Farmers welcome movement on Carbon Farming Initiative
The National Farmers’ Federation (NFF) has welcomed the introduction of the Carbon Farming Initiative (CFI) legislation into Federal Parliament and says it is pleased that it has addressed a number of the NFF’s key concerns raised through the draft consultation process.
“We have always stated that we are broadly supportive of the concept and intent of the Carbon Farming Initiative,” NFF President, Jock Laurie explained.
“Despite the uncertainties that abound in the area of carbon mitigation, the progress of the CFI demonstrates the positive role agriculture can play in mitigating against carbon emissions through on-farm management.
“The Government has made significant movements on a number of flaws in the draft legislation. This includes the critical area of financial additionality, where the absurd proposal to exclude projects leading to material benefits or productivity gains has thankfully been rejected.
“Today’s legislation has also addressed NFF concerns around potential perverse outcomes in relation to food production, water, local communities, employment and biodiversity, as well as reducing some of the uncertainty and administration costs surrounding crediting periods, reporting timeframes and offsets compliance.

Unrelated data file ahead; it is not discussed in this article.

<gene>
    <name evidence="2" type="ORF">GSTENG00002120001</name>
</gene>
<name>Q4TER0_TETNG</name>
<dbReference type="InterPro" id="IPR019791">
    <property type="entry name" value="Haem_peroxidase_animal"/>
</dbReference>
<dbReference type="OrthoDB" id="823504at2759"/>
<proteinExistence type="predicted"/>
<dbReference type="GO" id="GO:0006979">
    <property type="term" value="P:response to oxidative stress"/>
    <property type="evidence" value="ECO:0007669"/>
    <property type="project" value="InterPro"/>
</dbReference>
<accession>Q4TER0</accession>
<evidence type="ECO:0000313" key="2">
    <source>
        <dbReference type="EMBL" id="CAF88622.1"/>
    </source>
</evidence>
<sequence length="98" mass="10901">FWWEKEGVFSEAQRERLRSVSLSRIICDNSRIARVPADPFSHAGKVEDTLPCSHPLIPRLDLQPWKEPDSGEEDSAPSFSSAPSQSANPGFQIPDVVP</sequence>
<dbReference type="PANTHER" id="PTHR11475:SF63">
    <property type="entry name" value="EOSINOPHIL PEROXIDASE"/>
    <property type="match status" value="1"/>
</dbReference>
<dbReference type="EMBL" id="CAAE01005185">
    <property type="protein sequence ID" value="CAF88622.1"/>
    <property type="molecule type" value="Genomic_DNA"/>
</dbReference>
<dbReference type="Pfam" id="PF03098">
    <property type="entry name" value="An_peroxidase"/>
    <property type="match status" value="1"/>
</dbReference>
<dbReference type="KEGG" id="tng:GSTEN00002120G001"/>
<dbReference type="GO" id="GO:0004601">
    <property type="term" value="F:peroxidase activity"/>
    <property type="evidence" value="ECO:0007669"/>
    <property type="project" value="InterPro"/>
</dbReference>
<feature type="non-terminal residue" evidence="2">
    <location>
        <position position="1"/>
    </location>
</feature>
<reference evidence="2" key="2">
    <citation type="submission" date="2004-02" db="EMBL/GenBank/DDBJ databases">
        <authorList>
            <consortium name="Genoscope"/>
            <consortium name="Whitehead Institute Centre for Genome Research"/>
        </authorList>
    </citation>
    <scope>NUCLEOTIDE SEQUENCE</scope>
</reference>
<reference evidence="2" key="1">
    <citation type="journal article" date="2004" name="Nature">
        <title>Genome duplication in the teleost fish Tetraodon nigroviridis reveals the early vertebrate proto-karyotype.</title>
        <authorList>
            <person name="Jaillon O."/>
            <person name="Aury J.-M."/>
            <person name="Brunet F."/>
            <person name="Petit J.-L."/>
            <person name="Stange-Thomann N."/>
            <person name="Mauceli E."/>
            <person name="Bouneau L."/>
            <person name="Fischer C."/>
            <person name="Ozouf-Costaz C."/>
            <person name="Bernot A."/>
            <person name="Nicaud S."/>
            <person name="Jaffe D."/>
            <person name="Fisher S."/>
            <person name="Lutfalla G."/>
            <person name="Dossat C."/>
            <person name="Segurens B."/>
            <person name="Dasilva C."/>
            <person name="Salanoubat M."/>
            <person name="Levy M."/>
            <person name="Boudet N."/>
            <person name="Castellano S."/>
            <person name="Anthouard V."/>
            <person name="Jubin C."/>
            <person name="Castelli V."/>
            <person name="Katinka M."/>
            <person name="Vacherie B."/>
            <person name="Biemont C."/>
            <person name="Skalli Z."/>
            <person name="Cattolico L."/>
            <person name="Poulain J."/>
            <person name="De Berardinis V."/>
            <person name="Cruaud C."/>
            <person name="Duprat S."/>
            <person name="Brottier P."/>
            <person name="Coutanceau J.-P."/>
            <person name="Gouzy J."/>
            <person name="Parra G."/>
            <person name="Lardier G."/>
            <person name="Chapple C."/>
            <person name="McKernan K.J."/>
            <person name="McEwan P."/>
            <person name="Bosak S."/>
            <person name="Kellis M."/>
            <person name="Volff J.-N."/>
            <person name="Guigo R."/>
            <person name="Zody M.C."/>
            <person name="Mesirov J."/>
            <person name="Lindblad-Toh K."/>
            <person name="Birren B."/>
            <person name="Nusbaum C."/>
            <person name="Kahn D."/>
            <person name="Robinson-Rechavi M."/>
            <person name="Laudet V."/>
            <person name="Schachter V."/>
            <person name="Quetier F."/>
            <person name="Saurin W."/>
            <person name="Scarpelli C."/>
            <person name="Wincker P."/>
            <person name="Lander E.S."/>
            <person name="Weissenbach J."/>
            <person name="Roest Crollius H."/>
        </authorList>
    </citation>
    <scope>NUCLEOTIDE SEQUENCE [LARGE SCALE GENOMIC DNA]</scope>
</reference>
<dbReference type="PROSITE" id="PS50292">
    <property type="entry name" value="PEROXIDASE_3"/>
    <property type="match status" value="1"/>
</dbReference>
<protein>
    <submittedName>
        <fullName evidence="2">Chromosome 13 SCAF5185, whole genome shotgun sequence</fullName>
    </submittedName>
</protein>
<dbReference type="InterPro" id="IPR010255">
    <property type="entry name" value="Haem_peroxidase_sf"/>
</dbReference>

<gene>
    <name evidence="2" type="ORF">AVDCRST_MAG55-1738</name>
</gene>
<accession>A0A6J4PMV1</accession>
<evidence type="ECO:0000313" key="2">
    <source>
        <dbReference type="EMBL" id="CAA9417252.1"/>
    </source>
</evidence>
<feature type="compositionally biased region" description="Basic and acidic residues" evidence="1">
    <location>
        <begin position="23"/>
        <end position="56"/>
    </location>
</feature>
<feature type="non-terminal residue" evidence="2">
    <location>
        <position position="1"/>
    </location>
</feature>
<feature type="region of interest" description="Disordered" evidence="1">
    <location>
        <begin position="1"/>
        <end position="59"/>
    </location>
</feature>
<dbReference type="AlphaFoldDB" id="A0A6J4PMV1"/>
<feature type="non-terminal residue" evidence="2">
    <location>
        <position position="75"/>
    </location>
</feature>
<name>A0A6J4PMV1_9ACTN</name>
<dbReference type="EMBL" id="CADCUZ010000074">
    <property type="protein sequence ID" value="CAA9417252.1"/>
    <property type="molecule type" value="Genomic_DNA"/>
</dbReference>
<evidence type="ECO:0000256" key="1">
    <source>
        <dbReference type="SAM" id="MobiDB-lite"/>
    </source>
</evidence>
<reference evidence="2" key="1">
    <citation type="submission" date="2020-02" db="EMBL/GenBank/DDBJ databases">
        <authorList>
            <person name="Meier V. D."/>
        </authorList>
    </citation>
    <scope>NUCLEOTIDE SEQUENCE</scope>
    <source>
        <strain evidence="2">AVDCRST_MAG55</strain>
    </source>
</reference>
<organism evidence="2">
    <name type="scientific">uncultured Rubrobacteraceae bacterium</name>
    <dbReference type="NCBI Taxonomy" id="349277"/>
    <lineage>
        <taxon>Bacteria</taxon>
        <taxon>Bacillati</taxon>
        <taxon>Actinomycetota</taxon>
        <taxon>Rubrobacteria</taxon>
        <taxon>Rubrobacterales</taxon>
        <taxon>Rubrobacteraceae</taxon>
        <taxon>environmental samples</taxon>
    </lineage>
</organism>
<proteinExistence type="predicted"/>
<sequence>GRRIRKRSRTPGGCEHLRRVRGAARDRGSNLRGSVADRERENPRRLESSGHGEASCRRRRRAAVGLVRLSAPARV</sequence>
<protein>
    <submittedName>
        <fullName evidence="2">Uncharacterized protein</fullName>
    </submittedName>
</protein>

“The Government deserves credit for listening to the farm sector and modifying its proposal to ensure that genuine abatement opportunities under the CFI are not unnecessarily overlooked.
“While many in farming communities remain disappointed over the lack of appropriate recognition for past farmer contributions to carbon mitigation, under the CFI farmers can look forward to being recognised for at least some of their future contributions to the carbon abatement challenge. How much exactly remains to be seen.
“However the clear passage of this legislation cannot be misinterpreted as being the end of the road for this process and a significant education task will exist for farmers looking to engage.
“While some prudent flexibility has been shown by the Government in making the CFI more accessible for landholders, the reality is that CFI offset credits will still require participants to adhere to stringent obligations. For bio-sequestration projects, such as those involving soil carbon and forestry, these obligations will remain for many years.
“Farmers need to be aware of these responsibilities and a detailed education program, both utilising the Landcare networks and other existing farmer extension networks will be vital.”